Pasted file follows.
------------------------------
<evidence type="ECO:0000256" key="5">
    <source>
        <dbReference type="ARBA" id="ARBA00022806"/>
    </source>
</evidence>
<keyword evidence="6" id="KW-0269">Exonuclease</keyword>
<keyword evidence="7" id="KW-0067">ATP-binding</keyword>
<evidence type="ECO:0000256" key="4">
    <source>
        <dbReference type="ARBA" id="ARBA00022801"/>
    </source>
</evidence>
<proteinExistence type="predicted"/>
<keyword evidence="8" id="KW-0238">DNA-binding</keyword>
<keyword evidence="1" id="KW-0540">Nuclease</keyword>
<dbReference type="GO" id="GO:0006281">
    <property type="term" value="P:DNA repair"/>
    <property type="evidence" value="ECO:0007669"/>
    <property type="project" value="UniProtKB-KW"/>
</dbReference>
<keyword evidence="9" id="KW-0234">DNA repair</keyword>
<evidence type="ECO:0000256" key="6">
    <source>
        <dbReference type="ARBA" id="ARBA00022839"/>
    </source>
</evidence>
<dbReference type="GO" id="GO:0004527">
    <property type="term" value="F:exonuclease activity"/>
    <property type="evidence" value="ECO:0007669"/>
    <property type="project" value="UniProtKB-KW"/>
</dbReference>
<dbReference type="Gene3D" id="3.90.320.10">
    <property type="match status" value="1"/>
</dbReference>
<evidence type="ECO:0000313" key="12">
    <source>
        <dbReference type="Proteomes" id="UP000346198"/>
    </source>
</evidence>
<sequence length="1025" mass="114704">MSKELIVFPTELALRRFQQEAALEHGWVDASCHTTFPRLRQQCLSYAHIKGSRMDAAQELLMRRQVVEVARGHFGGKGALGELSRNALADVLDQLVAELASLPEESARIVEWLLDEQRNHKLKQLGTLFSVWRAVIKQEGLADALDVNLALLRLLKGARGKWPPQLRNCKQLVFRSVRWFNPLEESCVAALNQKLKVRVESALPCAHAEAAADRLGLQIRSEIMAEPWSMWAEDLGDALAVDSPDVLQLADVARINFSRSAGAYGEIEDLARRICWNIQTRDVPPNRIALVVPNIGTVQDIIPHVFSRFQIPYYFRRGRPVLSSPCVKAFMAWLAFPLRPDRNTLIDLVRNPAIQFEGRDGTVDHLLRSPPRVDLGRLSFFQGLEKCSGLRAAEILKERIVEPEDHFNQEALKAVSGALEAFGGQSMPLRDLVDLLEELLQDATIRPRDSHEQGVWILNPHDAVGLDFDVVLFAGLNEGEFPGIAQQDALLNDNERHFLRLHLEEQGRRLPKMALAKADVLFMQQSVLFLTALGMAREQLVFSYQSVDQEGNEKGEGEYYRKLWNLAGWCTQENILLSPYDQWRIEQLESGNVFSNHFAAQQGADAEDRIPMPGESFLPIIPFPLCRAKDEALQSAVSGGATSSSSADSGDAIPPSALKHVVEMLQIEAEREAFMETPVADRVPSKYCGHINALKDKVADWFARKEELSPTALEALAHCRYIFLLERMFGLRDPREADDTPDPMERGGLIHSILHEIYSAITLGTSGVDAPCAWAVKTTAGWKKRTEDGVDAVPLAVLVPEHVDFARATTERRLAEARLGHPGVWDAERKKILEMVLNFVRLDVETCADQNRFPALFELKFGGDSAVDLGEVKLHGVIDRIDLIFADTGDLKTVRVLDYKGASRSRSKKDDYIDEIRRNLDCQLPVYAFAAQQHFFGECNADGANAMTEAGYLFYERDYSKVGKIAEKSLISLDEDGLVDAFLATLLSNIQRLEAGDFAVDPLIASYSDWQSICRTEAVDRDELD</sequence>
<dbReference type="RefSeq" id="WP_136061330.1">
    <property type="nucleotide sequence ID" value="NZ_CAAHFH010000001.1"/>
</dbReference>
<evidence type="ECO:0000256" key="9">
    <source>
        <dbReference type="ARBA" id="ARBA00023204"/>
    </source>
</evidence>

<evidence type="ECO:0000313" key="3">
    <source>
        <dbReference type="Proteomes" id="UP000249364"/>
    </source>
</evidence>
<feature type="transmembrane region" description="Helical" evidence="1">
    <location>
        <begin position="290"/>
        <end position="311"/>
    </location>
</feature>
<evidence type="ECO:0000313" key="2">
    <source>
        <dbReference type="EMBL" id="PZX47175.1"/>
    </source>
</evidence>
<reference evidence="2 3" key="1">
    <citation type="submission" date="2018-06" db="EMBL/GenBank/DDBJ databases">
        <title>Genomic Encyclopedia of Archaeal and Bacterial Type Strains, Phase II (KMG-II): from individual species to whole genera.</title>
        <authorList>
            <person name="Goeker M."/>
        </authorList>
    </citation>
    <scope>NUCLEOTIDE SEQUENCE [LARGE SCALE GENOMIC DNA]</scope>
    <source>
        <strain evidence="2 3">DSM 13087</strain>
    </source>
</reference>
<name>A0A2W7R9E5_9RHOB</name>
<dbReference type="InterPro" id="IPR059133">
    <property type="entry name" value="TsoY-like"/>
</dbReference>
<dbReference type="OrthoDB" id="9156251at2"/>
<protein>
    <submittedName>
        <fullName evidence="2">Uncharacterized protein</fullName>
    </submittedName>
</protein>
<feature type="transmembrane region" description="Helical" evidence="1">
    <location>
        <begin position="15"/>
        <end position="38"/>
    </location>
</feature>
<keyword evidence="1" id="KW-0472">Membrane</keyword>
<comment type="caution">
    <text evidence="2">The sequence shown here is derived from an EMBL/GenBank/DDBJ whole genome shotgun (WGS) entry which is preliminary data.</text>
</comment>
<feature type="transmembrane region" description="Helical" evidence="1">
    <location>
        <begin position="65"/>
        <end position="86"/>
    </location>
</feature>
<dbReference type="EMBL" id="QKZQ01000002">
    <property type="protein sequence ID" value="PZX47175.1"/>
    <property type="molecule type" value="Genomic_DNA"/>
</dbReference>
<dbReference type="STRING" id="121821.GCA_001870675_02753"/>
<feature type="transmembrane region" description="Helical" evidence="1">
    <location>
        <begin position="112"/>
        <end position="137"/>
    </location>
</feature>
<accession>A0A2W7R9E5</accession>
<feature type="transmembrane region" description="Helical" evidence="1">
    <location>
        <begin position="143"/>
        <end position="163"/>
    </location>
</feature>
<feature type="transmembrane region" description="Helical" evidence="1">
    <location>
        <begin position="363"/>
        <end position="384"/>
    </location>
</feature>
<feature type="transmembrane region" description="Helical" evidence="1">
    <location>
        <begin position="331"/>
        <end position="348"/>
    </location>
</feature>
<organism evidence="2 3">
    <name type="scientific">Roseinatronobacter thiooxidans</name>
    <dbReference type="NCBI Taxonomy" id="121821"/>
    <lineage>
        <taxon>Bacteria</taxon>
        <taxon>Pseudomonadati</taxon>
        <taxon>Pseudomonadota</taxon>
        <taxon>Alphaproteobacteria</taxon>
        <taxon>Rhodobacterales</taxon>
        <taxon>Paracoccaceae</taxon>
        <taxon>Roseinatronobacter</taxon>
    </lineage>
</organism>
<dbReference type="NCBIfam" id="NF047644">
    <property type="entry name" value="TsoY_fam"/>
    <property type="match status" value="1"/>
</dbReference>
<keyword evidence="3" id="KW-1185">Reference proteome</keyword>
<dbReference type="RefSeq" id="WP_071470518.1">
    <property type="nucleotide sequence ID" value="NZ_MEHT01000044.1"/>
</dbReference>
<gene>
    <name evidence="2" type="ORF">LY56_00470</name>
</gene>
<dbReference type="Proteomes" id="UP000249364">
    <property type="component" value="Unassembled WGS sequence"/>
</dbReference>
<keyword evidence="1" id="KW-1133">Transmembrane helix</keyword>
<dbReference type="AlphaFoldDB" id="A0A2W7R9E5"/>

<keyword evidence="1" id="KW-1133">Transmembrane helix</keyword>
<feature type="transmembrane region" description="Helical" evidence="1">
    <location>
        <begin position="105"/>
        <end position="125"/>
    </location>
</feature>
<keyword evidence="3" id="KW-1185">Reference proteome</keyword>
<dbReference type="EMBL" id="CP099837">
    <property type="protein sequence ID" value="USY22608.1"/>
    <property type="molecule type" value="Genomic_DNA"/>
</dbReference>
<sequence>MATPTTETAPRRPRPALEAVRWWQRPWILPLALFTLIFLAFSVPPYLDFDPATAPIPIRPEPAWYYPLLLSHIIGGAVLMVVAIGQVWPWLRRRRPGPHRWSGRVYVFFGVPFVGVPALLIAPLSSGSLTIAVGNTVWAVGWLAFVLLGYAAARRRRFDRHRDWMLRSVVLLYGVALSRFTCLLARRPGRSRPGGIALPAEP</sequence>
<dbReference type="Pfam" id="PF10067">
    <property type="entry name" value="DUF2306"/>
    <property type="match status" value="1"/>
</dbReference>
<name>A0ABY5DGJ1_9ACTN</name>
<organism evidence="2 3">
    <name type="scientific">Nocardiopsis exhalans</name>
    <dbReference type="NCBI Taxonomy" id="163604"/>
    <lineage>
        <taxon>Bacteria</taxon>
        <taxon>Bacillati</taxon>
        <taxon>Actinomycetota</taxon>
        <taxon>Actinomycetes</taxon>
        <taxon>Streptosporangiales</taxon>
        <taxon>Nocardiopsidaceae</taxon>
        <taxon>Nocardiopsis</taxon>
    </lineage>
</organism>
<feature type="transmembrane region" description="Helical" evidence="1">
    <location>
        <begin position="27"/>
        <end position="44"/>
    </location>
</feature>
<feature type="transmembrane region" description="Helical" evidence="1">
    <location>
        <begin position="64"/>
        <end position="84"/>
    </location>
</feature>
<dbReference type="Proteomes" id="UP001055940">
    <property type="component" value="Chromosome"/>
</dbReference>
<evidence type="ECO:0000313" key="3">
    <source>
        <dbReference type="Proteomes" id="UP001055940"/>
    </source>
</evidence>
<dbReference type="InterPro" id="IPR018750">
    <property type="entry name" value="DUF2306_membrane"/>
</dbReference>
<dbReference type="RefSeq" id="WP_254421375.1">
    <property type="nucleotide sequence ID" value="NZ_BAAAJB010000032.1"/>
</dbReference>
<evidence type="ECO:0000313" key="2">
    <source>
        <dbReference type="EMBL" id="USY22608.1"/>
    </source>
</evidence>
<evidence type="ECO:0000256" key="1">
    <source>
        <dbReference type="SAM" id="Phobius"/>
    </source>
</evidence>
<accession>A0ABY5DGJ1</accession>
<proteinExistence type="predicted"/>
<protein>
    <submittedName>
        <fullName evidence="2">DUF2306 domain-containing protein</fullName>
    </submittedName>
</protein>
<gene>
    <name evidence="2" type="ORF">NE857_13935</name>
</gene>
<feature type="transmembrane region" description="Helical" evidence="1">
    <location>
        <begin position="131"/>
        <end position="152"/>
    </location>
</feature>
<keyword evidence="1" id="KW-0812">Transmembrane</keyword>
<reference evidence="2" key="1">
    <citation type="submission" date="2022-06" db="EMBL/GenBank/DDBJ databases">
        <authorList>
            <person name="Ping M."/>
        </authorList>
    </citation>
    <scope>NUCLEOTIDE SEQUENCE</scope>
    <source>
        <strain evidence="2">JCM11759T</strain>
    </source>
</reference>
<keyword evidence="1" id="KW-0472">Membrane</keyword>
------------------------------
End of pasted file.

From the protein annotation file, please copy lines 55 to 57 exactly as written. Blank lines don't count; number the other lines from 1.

    <location>
        <begin position="290"/>
        <end position="311"/>